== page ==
In this case your car uses a MAP sensor (Manifold Absolute Pressure)
a MAP sensor simply compares the pressure difference between 2 chambers. One chamber is sealed and used as the reference pressure (usually a vacuum) and the other chamber is connected to the intake manifold (usually by a vacuum hose). When the pressure in the intake manifold changes, this will change the voltage signal going back to the ecu from the MAP. A pressure drop will cause a voltage drop. This voltage is only interpreted as manifold pressure. The ecu will also need to use the signals from the rpm sensor and air temp sensor to calculate air mass, pressure alone is not enough. Plus any vacuum leaks on the hose, or indeed any other vacuum leaks on the manifold, will affect this sensor's signal.
After locating the MAP sensor, disconnect its wiring harness.
To test the MAP sensor, run jumper wires between its terminals and wiring harness per the service manual's instructions. Turn the ignition to the ON position and take a voltage reading. Spec for this MAP is about 4.5-5.0 volts.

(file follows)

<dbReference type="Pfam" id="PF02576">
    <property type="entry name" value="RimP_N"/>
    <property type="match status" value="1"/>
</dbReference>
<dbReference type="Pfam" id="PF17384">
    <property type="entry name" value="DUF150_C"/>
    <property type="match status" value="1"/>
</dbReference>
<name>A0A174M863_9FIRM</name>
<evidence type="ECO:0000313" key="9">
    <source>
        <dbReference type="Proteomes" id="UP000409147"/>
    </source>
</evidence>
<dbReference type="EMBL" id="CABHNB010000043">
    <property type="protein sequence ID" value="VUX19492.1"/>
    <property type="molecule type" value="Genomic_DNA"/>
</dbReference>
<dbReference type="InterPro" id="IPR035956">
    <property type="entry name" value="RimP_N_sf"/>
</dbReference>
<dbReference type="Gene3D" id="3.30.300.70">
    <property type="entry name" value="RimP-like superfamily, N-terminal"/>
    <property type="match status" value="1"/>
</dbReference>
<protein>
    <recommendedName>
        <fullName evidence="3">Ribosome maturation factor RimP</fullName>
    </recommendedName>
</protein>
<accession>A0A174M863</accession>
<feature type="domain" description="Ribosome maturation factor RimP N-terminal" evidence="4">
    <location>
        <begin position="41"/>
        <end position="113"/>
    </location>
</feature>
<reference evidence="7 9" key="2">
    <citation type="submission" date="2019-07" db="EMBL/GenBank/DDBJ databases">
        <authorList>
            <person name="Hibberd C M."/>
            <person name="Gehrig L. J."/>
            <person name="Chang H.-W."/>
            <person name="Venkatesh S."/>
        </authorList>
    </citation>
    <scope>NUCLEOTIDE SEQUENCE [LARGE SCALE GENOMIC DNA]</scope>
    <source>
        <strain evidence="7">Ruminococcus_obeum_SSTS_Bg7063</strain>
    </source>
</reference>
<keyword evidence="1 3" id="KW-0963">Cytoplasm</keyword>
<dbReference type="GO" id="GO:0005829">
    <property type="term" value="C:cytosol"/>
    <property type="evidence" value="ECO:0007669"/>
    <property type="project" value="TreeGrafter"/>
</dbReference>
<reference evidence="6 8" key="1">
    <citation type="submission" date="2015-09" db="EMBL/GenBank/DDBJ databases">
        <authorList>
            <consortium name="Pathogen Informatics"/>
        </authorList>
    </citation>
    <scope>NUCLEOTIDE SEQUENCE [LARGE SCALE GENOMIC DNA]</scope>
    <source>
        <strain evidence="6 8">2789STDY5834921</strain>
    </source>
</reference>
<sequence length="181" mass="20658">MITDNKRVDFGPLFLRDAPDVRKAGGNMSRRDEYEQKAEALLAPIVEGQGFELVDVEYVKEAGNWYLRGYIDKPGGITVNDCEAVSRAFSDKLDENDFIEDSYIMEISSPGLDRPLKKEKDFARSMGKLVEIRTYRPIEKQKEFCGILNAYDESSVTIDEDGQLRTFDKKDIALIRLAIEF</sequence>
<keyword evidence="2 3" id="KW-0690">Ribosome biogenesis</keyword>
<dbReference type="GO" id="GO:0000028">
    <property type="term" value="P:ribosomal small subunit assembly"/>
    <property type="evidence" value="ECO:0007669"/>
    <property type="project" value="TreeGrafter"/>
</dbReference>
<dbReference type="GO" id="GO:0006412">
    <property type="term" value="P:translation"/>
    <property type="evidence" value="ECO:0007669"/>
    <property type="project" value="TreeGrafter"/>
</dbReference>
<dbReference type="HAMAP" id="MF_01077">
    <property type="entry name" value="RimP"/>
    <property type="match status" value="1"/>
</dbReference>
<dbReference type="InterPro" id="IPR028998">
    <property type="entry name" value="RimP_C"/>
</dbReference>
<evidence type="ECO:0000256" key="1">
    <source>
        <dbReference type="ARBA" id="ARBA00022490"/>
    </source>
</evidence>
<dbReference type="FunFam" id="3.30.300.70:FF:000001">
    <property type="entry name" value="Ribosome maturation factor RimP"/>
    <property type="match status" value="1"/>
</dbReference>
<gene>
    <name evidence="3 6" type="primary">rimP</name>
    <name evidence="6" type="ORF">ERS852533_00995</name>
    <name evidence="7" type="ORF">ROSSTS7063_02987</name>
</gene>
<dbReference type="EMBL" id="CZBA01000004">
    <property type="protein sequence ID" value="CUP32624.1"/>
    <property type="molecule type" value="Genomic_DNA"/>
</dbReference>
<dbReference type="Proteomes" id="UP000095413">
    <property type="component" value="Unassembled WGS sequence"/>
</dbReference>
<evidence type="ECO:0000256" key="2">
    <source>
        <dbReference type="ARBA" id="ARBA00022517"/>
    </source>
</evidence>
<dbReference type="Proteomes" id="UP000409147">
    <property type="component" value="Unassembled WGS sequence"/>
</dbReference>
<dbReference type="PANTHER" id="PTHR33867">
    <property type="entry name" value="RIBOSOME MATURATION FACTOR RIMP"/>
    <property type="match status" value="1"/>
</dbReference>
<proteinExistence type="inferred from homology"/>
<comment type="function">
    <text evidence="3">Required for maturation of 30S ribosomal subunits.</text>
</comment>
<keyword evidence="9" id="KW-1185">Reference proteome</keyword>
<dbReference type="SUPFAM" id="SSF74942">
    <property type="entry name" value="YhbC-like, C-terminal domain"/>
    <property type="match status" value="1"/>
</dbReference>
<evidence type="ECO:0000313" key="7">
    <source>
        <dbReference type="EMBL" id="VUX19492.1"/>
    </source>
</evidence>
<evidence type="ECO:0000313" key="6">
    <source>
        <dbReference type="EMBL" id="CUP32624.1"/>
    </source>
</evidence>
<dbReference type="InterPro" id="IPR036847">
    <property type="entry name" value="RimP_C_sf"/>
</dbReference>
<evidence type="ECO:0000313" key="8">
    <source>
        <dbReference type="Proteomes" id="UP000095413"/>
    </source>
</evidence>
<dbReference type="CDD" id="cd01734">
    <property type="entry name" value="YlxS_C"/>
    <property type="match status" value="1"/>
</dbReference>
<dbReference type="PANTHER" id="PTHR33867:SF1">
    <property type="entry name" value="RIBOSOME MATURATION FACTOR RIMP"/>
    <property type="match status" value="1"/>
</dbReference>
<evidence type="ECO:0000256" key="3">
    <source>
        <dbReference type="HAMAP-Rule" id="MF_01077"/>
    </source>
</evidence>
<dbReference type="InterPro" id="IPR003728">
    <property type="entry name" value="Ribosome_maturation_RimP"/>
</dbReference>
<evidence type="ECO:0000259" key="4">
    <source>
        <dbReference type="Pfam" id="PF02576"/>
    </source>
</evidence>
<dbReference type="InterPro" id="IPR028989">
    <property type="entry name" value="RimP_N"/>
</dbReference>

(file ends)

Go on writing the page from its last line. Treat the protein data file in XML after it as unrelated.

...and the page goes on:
With the engine running and warmed up, take another voltage reading. It should differ from the non-running number and fluctuate when the engine is revved. If not, verify that the vacuum line isn't damaged or blocked.
If the vacuum line checks out, the sensor is likely faulty. Replace the bad MAP with a new one by connecting the vacuum hose and wiring harness, then securing the sensor to its factory location.
I would check for vacuum leaks and check the sensor good.
Let me know how are you doing!
Friday, November 2nd, 2007 AT 12:31 PM